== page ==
… this is where if you were new to glassmaking you would learn about the fact that once in a while each ceramic melting pot, sitting inside the furnace, will develop a crack, due to erosion and unforeseeable factors.. Once the crack deepens it either causes molten glass to leak or an effect takes place that is best described as ‘cords’ developing in the glass, which float on top of the molten glass and can appear in the blown glass pieces as raised cord like areas.. This is rendering the molten glass a lower quality and hence creating an unworkable situation.
This is when it is time to face the challenge and begin a 10 day process of cooling the furnace and molten glass slowly (several days), changing the ceramic crucible (ceramic pot that holds the molten glass) and bringing the furnace and a new batch of glass back up to temperature. The entire process takes somewhere around 10 days.
Of course this can throw a real spanner in the works when multiple glassmakers all booked time to create glassworks, when students lined the doors to take classes… We got lucky and Jason is able to continue teaching his glassblowing classes at Glass Hand Studio, a Glass studio on the lovely island (which originally was a peninsula) Alameda, just down the road from Oakland. Jason had met the owner Prax recently at a Jeff Mack, goblet making workshop that Jason assisted at. We are really happy that Prax can host Jason’s classes!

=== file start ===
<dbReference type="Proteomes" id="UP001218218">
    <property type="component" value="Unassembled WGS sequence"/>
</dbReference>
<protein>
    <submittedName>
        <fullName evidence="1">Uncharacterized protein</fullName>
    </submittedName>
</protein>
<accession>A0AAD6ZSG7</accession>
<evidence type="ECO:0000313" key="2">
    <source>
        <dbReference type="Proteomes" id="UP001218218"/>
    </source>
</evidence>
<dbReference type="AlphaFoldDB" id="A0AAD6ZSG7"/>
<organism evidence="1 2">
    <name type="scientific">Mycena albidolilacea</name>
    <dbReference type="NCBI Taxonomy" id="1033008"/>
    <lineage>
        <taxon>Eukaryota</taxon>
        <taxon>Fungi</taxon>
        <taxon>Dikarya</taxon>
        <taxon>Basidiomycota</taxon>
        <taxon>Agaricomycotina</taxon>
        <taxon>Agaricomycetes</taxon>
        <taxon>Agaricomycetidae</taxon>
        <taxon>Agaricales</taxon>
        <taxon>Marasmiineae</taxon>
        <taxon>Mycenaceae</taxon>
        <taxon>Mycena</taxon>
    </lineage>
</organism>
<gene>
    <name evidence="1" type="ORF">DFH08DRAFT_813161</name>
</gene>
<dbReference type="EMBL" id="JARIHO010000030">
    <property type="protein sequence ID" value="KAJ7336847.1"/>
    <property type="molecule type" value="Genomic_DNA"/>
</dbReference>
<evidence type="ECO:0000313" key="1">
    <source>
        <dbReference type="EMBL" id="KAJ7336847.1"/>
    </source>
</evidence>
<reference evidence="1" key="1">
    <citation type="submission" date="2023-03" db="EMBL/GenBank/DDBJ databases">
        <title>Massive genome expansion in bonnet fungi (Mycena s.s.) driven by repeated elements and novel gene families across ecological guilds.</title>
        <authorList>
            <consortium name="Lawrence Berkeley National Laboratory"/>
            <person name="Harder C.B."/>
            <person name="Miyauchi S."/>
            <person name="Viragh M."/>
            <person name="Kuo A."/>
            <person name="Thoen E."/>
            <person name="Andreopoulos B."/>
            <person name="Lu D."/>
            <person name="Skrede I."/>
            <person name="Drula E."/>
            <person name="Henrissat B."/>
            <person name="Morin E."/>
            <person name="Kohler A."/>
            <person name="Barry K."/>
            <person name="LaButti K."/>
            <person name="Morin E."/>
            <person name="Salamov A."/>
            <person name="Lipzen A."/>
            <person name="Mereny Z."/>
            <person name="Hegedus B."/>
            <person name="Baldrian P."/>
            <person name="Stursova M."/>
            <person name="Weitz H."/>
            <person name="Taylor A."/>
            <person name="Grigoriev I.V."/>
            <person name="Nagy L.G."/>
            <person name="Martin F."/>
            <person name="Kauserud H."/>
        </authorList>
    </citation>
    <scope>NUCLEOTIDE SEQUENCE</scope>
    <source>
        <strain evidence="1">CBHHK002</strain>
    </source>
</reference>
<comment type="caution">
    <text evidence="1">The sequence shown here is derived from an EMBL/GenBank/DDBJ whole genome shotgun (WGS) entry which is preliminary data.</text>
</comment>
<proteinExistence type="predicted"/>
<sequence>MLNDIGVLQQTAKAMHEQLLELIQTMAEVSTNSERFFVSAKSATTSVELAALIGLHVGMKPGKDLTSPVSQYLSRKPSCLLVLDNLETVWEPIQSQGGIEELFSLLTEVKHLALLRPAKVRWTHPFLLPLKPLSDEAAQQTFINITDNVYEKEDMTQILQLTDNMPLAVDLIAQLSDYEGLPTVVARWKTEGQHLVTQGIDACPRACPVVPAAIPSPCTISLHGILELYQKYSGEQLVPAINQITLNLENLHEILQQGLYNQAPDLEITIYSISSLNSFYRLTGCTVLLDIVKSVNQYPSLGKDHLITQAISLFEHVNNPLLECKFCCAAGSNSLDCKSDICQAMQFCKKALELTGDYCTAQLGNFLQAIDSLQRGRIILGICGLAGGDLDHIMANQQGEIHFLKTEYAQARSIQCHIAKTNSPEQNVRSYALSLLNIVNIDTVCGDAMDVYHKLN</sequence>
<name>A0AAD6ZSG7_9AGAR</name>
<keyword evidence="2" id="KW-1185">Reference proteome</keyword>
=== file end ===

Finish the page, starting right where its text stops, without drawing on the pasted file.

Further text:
Jason just received a whole batch of bookings for glassblowing classes through #Verlocal and we are pretty excited about meeting these new students who will be coming for individual short sessions. The first few classes will be at Glass Hand Studio in Alameda before we relocate back to Glow Glass, where Jason usually works with fellow glassmakers, creates his own glass and teaches…